Mentor Mentality: Airman readies Airmen
OSAN AIR BASE, Republic of Korea – Training and operational readiness are just part of the everyday routine in the U.S. Air Force, which depends on mentors and trainers to provide the skills and mentality for tasks to become natural for American Airmen.
For Staff Sgt. Michael Puckett, 6th Intelligence Squadron NCOIC of education and training in his new career field, he’s determined to provide unmatched training to his unit as he’s received as a Security Forces defender.
“I’ve always loved teaching and mentoring people, but as a cop, I really enjoyed the feeling of helping someone who might have been having a terrible day,” said Puckett. “But if I was positive enough and started to get to know that person when they come through the gate, it lifts people’s spirits.”
As a unit training manager, Puckett is tasked with evaluating education and training programs, as well as creating and altering programs to make sure that the Airmen are receiving proper training and are always up to speed.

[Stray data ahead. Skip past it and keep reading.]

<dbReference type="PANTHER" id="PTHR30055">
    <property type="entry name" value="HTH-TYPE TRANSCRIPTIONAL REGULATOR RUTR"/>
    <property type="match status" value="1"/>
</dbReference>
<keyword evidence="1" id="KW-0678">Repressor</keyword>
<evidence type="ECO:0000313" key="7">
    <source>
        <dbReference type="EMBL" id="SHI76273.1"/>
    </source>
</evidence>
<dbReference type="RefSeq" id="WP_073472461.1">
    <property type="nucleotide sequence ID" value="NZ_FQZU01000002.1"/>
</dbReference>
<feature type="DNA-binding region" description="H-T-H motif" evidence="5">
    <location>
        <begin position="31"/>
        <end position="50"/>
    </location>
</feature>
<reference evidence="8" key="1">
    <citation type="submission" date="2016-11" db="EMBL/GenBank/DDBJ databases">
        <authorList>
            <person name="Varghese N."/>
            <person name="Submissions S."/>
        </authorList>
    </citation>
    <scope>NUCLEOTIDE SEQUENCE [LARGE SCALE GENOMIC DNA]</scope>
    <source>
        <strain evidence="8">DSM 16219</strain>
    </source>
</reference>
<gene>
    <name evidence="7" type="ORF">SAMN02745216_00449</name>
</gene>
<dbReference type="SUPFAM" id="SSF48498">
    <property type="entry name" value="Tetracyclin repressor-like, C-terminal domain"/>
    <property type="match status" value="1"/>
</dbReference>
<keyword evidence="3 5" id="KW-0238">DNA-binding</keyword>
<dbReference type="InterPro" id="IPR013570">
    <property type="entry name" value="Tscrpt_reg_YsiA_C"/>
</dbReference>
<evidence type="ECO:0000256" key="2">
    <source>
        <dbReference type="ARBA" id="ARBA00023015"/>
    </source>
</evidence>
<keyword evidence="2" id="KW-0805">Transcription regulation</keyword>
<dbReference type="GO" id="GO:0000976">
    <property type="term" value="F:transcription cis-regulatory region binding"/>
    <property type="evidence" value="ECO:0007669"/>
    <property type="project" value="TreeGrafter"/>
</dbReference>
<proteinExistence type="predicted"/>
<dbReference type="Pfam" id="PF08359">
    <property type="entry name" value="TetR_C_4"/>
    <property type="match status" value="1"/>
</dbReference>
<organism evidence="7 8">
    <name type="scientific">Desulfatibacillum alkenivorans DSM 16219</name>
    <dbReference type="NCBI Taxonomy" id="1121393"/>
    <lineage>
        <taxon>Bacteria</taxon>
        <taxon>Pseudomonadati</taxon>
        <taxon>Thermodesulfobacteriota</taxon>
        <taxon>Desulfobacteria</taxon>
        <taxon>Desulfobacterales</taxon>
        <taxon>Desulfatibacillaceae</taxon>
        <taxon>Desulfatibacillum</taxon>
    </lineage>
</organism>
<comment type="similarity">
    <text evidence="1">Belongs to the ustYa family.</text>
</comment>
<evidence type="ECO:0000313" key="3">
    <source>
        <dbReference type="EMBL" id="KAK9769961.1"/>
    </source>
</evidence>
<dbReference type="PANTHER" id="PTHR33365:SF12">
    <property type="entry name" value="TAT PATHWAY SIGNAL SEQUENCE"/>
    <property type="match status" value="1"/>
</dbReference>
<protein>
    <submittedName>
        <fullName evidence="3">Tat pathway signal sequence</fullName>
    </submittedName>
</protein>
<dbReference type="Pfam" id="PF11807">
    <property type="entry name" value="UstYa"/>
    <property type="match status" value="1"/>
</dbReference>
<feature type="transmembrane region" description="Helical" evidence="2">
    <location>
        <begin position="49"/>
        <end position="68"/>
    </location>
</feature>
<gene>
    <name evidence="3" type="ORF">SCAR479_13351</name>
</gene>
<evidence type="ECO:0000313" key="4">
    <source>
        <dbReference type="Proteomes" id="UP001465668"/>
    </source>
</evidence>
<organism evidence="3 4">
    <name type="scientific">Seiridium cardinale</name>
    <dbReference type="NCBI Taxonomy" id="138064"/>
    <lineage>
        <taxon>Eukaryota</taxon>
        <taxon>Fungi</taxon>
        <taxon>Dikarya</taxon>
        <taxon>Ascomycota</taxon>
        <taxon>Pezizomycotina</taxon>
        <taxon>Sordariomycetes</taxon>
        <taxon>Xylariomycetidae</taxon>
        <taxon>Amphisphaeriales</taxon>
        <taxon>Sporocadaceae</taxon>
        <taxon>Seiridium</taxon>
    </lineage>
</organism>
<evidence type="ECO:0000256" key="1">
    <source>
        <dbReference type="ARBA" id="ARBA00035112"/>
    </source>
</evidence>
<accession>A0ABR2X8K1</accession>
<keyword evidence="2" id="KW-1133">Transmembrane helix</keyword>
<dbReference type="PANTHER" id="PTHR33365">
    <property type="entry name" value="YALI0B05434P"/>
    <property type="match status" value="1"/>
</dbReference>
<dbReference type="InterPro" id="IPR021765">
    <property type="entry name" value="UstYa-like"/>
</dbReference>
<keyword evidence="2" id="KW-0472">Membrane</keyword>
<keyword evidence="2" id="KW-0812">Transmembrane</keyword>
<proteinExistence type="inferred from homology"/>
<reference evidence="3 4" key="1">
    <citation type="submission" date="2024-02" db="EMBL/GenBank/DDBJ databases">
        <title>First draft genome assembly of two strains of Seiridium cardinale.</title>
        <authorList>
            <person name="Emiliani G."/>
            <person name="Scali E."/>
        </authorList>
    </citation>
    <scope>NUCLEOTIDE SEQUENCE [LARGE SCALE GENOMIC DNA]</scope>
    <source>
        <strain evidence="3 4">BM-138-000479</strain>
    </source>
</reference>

“I love that feeling – it’s that light bulb moment where it all clicks.” Puckett said. “I am a big believer in the waterfall effect. You help one person, then it flows down to two or three, then to another five all because you did your job right.”
Perfecting his craft and taking the time to ensure every detail in his lesson is nearly perfect gives Puckett a sense of achievement when he see students grasp and maintain the lesson.
“I practice the lesson over and over, work on my timing, pitch and tone of my voice,” Puckett said. “A lot of times I will walk around my apartment, setting it up as the classroom I’m teaching in. You can tell the lesson is working when people are engaged, asking questions, and then applying those lessons to their day-to-day lives.”
Each day in the classroom has been an opportunity for Puckett to create relationships with Airmen to enhance their personal and professional lives.
“I truly believe [Unit Training Managers] can have the biggest hand in establishing a culture of mentorship,” Puckett said. “Since we see all the new people and have access to everyone, we can do so much to help if we take that extra time to better ourselves. We are all re-trainees, which can really help provide firsthand experience of what it did for us personally and professionally.”
Puckett’s goal is to be able to equip Airmen with valuable training and leadership, which he hopes to be remembered as the person who truly cared.
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